Why Men Fall Asleep After Sex (And Women Don’t).

Why Men Fall Asleep After Sex (And Women Don’t). Photo Courtesy
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Why Men Fall Asleep After Sex (And Women Don’t).

There is no single, definitive scientific explanation for this age-old mystery. But if you think about it long enough, the sex sleep connection makes sense, particularly when you consider that many men have their first orgasms while unconscious.

Wet dreams, nocturnal tumescence, morning erections…When all is said and done, we may not be much better than praying mantises: The males keep copulating even after they’re decapitated by their lovers.

After orgasm, both men and women release the chemicals oxytocin, prolactin, gamma-aminobutyric acid (GABA), and endorphins. Each of these contributes to that roll-over-and-snore feeling.

The hormone oxytocin is known to have several effects, including the establishment of maternal behavior, stimulation of uterine smooth-muscle contraction at birth, and stimulation of milk ejection (milk letdown).

Why Men Fall Asleep After Sex (And Women Don’t). Photo Courtesy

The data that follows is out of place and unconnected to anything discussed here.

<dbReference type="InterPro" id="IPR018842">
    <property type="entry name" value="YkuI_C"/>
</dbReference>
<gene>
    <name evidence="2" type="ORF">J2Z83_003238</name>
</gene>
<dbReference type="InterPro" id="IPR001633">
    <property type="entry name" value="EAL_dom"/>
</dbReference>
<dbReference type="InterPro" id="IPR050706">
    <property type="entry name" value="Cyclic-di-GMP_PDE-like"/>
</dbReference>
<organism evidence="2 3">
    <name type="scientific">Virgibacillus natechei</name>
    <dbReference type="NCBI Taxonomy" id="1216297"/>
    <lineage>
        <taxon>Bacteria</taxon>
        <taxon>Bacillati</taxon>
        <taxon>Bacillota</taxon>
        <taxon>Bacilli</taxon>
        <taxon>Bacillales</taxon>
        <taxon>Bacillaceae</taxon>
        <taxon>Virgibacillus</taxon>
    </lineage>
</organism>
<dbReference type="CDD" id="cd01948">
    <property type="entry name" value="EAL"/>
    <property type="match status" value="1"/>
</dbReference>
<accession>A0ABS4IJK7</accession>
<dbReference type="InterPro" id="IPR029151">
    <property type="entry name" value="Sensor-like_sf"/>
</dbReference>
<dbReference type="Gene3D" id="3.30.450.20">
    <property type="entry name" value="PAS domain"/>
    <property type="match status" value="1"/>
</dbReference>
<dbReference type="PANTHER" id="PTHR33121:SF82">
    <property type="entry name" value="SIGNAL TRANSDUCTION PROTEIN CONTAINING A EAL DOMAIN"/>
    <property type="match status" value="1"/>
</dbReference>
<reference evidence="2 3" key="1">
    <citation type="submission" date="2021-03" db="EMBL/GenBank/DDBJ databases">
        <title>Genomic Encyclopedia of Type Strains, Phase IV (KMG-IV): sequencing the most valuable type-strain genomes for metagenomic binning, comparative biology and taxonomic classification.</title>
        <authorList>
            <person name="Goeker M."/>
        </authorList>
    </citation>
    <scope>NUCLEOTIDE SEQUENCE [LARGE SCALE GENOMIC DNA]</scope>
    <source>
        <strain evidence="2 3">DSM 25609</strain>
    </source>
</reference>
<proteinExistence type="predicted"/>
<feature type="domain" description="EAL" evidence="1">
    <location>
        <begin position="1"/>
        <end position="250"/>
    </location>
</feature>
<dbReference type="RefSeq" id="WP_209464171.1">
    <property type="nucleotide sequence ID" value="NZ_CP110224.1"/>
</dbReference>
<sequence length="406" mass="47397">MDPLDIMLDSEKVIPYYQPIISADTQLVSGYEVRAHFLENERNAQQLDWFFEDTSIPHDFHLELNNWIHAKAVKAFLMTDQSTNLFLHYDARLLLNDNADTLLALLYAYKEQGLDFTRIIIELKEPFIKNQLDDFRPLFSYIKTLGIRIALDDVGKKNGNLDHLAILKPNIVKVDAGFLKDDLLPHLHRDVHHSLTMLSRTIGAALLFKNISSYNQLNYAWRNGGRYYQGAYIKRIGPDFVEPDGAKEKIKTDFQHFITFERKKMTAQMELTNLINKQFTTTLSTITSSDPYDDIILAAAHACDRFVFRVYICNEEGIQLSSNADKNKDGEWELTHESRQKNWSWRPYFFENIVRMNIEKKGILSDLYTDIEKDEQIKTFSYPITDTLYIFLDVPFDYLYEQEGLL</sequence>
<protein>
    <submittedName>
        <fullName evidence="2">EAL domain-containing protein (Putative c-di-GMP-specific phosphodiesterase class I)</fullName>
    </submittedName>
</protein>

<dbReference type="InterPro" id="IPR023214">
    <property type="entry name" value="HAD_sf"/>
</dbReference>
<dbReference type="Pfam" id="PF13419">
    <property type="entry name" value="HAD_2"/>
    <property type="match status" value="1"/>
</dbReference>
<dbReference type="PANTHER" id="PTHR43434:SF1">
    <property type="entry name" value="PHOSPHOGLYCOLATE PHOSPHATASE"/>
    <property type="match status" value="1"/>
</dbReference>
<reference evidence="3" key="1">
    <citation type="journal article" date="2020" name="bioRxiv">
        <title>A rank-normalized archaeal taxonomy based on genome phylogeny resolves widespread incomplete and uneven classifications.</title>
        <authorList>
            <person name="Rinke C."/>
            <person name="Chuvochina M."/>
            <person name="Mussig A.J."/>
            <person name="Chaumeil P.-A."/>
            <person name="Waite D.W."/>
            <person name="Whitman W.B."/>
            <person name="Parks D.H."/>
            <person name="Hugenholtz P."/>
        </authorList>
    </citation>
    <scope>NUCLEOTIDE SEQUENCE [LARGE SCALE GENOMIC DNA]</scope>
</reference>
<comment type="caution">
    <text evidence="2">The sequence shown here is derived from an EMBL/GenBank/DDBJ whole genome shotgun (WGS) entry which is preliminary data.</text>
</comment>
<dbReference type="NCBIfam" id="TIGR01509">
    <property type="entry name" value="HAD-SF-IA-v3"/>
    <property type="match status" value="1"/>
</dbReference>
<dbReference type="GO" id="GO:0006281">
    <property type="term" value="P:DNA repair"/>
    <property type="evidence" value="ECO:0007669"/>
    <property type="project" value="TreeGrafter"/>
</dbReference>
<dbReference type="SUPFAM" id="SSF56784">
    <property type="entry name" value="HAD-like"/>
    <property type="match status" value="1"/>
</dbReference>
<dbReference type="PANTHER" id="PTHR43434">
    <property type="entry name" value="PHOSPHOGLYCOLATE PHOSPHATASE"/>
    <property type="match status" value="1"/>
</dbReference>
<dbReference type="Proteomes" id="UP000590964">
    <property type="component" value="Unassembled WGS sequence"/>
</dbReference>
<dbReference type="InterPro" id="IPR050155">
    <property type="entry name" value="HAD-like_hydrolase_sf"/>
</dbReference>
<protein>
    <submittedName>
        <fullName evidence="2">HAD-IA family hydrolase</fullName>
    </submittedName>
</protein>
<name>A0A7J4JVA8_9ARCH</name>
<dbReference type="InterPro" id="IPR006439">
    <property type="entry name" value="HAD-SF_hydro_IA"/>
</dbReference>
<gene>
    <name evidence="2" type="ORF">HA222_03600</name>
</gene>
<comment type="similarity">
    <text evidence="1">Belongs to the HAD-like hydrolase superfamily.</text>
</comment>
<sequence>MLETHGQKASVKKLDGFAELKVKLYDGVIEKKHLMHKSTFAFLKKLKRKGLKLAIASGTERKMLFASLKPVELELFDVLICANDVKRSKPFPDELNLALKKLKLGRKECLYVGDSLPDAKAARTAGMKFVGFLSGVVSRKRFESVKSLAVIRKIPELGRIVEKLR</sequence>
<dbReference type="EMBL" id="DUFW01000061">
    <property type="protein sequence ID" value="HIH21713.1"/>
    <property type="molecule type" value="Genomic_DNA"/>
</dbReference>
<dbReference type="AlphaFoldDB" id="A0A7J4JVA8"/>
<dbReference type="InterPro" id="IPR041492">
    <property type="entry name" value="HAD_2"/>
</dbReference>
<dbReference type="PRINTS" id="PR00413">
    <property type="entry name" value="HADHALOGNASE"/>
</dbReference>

It is also referred to as the “cuddling hormone” because it tends to elicit the need to be close and bond. In one study, oxytocin was shown to inhibit male sexual behavior in prairie voles. Maybe it’s the oxytocin that makes us feel satiated and rested.

Prolactin is another player in the sex/sleep saga. It is produced in the pituitary gland, and its best-known function is the stimulation of milk production. Prolactin is believed to relieve sexual arousal after orgasm and take your mind off sex.

Levels of prolactin rise during sleep, and some patients with prolactin-secreting tumors report sleepiness. So prolactin seems like it may be a culprit.

GABA and endorphins also both have a calming effect and may make you pass out after sex. So why does the postcoital snooze seem to be so much more a man thing?

This may come as quite a shock to some of you self-anointed Don Juans, but whereas men are known to ejaculate in various semicomatose states, such as during prostate exams and while thumbing through dog-eared issues of National Geographic magazine, women—believe it or not!—don’t always have orgasms during sex, and that keeps them from producing all those other hormones.


Felicity Gitonga
Felicity Gitonga is the founder of Africa Business News. abn, freelance writer, journalist, and author with a passion for telling stories.

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